if you got a problem…yo, I’ll solve it.

Ice, Ice, Baby

This is a great article, and one worth considering as applicable to students and to the adults in the room. I just returned from a conference with other Division Heads during which Dr. Rob Evans, educational psychologist and author, spoke in the closing session about the “tough conversation” between schools and families. One major connection to this article Kate shared and his talk occurred when he stated,
“We live in a time when opportunities for our children continue to increase exponentially, while predictability of future options has been decreasing just as quickly.” 
It sounds like the coping mechanism for anxiety is often medically prescribed, when, in truth, what we all need is more time; however, I don’t think any remedy outside of a magic wand can provide us more hours in our day. Yet we crave a time to think and reflect on our daily lives, our school schedule, etc. From the very youngest to the CEO, time to think would do us all a world of good and lead to better choices. Dr. Evans goes a bit further to discuss a very poignant fact:

Problems can be fixed; dilemmas can be managed. 

Often times, looking at the way we handle issues in our lives can determine how much anxiety we bring upon ourselves. We cannot control everything, yet our instant life via mobile devices makes us think we can. But true problems are in need of solutions that disrupt the issue and provide a new road to travel. A dilemma is more on the level of inconvenience; perhaps, dilemmas can be serviced better with a bit of white-out rather than trashing the blueprints altogether.
The summer provides me an incredible opportunity, even in the midst of shuttling my boys to and from activities to keep them occupied while I’m at work, to reflect on my practice. I can slow down, think about priorities and (for instance) write about my thoughts in a venue such as this blog. I can think about how I do school; my expectations and reasonings behind various events and actions throughout the year. Most of all, I need to consider what problems I can cut out, and what dilemmas I am capable of fixing.
I hope and pray that your anxiety levels drop with the coming of a slower, or perhaps an alternative schedule this summer. I invite you to view the future weeks with hope and possibility.

And the Teachers Respond! (A FedEx Day Follow Up)

Square peg in a round hole with hanner

Tired of the Square Peg Problem?

Last month, I presented to teachers the idea of pursuing specific interests that would improve our school. The offer included coverage for their classes for a day (or more, if that is what it takes) to do the research and explore their ideas.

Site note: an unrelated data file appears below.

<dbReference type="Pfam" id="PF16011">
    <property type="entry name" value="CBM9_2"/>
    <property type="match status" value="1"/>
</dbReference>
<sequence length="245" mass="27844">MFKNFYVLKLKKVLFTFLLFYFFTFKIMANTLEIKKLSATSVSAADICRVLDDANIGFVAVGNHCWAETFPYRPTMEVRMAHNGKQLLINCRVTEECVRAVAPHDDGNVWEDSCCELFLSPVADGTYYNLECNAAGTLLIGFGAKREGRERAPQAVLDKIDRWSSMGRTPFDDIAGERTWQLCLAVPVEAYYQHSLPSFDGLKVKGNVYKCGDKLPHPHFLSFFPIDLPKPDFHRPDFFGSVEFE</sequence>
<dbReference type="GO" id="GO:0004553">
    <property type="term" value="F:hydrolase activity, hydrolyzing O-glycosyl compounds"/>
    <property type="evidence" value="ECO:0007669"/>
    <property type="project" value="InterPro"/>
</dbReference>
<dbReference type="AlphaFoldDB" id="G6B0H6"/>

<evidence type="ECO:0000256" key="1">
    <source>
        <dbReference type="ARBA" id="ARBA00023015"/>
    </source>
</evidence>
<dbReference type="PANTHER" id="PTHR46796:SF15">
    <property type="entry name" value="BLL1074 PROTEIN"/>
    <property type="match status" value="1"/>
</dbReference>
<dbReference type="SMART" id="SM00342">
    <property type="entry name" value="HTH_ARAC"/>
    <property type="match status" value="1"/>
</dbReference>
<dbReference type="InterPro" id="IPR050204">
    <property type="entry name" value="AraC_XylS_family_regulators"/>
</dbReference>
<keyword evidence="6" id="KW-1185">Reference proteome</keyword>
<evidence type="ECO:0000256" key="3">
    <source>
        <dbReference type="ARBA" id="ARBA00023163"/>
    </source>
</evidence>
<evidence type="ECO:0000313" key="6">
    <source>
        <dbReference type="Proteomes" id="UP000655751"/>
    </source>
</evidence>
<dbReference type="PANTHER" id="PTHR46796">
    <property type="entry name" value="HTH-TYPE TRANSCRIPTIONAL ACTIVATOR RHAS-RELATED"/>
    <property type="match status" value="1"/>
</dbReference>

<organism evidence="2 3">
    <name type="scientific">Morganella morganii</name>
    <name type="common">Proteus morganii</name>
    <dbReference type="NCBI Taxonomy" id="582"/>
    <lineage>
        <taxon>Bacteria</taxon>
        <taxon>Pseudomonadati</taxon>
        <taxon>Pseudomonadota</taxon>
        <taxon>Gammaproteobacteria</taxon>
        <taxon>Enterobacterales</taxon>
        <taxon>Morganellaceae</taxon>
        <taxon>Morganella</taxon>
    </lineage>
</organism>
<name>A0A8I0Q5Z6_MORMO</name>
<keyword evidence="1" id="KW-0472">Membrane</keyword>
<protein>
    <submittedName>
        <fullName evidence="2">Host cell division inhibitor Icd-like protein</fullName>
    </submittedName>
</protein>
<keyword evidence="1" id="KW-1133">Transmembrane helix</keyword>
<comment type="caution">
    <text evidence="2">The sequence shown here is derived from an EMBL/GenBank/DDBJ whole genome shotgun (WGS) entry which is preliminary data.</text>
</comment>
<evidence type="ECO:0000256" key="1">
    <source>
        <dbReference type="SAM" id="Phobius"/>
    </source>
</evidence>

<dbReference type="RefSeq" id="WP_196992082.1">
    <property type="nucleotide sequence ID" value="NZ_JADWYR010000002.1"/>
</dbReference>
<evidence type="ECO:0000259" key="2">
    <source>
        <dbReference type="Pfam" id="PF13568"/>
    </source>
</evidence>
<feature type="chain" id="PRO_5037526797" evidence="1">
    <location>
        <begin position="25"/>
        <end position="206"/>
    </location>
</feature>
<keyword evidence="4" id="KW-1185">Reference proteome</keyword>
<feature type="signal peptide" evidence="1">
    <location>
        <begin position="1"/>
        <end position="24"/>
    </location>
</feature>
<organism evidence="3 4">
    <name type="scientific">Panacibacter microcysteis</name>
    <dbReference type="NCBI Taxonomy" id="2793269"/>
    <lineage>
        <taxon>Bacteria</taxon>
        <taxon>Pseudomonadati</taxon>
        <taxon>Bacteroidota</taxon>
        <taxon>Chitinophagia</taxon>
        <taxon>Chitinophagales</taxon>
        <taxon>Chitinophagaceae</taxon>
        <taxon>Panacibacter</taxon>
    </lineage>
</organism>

While it is my hope that teachers are still developing their ideas (and I continue to remind them of this opportunity…if even to brainstorm ideas with me in order to craft a proposal), a few teachers have already come forward with some very interesting ideas. Here is a summary of each one (so that you can see where the conversation is moving):

I. Collaborative Meeting Design

One of the projects addresses the problem of grade leave meeting inefficiency. Specifically targeting teacher collaborative meetings, the leader of this FedEx plan has researched various meeting styles to explore better ways for us to gather productively. She has come across the Collaborative Meeting Design (CMD) methodology and has learned that another school in Houston utilizes this system. She will go and shadow a few of their meetings to learn about the system and reflect on its value compared to our current meeting environment. Should she determine CMD to be the right fit, her next goal will be to develop a training tool that the rest of us can review in order to utilize the system next year.

II. Paideia Seminar

A second problem identified by a teacher is that of empowering students to lead conversations in general class discussions (that is, beyond a presentation or prepared project). One of the programs I utilized in my previous school was the Paideia Seminar. (Simply put, Paideia means “education” in English). Built on a pedagogical paradigm from Paideia.org, the Paideia Seminar is similar to the Harkness model, but centers on wondrous, disruptive thought. The Seminar isn’t a dialogue about current content; instead, it focuses on a standalone primary source, creating analytical conversation about this source, and formulating questions that align the Seminar conversation to current content in the classroom. This process is galvanized by reflective writing at the end of the conversation. It’s quite innovative (or extremely classical in nature, depending on your point of view), and very easily incorporated into a school in search of ways to improve student-led discussion.

Needless to say, I have been pushing for someone to find ways to incorporate this model into a classroom system. A teacher has stepped forward and asked for training in this model! She will work with me over the remaining school days (reading texts, studying teaching materials) and then we will think about the intentional design of Seminars throughout the coming fall.

III. Improving Our Professional Learning Committees

Once a month, our school gathers after the day is over to have small professional discussions. This past fall, our discussions have targeted the concept of assessment and how we can ask our students to demonstrate, via new and dynamic methods, their approach to mastery in the small- and large-scale units presented throughout the school year.

The problem identified in this FedEx plan is that the PLC conversation has stymied a bit and teachers are looking for ways to refresh the conversation. In this teacher’s mind, faculty members should take more ownership of the PLC discussion and be able to demonstrate results in the classroom and throughout the school program. He has offered to research and design a new “PLC Model” that will enhance the innovative thought and accountability in future school years. Though we have not met yet, I imagine this teacher to be quite creative in the retooling of the PLC program.